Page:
Expert publishing blog opinions are solely those of the blogger and not necessarily endorsed by DBW.
We have received an email from Contact@harlequinlawsuit.com with a press release announcing a class-action lawsuit against Harlequin claiming underpayment of royalties to authors. If we read the document correctly it has to do with the interpretation of “royalties”: if a publisher offers, say, a 4% royalty on the list price of a book OR 50% of licenses to a retailer (like Amazon), to which is the author entitled?
We have long predicted that a suit like this was a possibility ever since a suit involving rap star Eminem established that he was entitled to the larger of those two numbers. For background read When is a Royalty Not a Royalty?
The full complaint may be seen here:
July 19, 2012
World’s #1 Romance Publisher Harlequin Subject of Class Action Suit
A class action lawsuit was filed today against Harlequin Enterprises, Ltd., the world’s leading publisher of romance fiction, as well as Harlequin Books S.A., a Swiss corporation, and Harlequin Enterprises B.V., a Dutch corporation, on behalf of authors who entered into contracts with the company.
This lawsuit results from Defendant Harlequin Enterprises Limited, the world’s leading publisher of romance fiction, depriving Plaintiffs and the other authors in the class, of e-book royalties due to them under publishing agreements entered into between 1990 and 2004. Harlequin required the authors to enter into those agreements with a Swiss entity that it created for tax purposes, and that it dominates and controls. However, Harlequin, before and after the signing of these agreements, performed all the publishing functions related to the agreements, including exercising, selling, or licensing, or the e-book rights granted by the authors. Instead of paying the authors a royalty of 50% of its net receipts as required by the agreements, an intercompany license was created by Harlequin with its Swiss entity resulting in authors receiving 3% to 4% of the e-books’ cover price as their 50% share instead of 50% of Harlequin Enterprises’ receipts.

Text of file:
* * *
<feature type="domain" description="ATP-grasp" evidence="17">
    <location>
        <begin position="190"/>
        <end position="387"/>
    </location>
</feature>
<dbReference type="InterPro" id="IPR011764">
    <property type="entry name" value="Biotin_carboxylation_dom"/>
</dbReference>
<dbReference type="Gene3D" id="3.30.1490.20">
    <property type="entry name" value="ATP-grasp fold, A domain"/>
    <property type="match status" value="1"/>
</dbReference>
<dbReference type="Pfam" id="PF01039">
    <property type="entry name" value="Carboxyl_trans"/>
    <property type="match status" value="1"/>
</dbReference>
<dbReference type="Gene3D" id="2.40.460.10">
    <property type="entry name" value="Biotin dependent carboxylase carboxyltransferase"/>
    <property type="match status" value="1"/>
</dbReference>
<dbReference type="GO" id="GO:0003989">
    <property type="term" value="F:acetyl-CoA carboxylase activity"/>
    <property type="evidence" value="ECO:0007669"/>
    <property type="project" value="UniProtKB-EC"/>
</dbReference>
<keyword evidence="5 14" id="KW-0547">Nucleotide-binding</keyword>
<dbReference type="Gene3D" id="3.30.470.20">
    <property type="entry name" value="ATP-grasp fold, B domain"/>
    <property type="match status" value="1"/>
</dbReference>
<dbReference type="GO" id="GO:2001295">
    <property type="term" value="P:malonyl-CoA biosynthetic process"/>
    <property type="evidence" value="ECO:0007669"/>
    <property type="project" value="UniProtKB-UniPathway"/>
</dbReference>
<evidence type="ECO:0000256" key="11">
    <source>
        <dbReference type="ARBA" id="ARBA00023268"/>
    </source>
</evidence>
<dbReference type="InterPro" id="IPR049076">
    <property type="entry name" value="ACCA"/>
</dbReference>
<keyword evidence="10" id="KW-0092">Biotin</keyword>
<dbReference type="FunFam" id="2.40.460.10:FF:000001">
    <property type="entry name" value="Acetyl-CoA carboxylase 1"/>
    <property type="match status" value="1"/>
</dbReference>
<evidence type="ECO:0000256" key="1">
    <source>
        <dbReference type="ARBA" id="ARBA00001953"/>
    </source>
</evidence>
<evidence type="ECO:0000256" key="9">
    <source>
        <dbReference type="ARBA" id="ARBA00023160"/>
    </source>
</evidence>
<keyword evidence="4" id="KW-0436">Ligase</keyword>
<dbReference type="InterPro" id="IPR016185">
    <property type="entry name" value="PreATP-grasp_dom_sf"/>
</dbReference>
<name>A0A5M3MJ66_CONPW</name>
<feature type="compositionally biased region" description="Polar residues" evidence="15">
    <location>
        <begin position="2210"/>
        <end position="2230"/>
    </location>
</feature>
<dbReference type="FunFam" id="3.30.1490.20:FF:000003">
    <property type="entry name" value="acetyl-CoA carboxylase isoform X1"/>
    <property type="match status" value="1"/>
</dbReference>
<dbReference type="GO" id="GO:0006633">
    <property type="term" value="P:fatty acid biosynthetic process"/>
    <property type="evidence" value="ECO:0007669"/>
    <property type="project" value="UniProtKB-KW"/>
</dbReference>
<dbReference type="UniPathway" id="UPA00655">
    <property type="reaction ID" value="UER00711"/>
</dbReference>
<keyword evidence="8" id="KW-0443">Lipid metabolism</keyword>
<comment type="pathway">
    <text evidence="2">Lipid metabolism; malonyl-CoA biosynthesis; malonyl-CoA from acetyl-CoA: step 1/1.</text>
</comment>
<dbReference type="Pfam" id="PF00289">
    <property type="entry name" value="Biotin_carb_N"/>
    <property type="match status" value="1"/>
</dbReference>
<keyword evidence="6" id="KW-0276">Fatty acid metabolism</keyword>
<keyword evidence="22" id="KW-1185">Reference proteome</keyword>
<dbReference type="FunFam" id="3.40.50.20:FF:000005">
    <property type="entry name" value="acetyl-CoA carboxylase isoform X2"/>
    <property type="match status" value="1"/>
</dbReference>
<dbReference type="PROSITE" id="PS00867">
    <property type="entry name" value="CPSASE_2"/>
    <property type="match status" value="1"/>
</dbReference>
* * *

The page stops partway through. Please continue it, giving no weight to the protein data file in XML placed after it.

What this means to the authors can be illustrated by an e-book with a hypothetical cover price of $8.00. The “net receipts” made by Harlequin Enterprises Limited from the exercise, sale or license of e-book rights would be at least $4.00, of which authors would be entitled to $2.00 based on their 50% royalty. Computing the “net receipts” based on the “license” between Harlequin’s Swiss entity and Harlequin Enterprises, Plaintiffs’ 50% royalty amounts to only 24 to 32 cents.
The lawsuit alleges, among other claims, that on contracts between 1990-2004:
Harlequin breached the terms of their publishing agreements with authors;
Harlequin failed to pay the Plaintiffs and members of the Class the royalties to which they are entitled under the publishing agreements;
Harlequin Enterprises, Ltd. is liable for unjust enrichment.
The Harlequin authors are represented by lead counsel, David B. Wolf, DavidWolfLaw pllc and co-counsel, Michael J. Boni, Boni & Zack LLC. For more information, including viewing a copy of the Complaint, please visit: www.HarlequinLawsuit.com.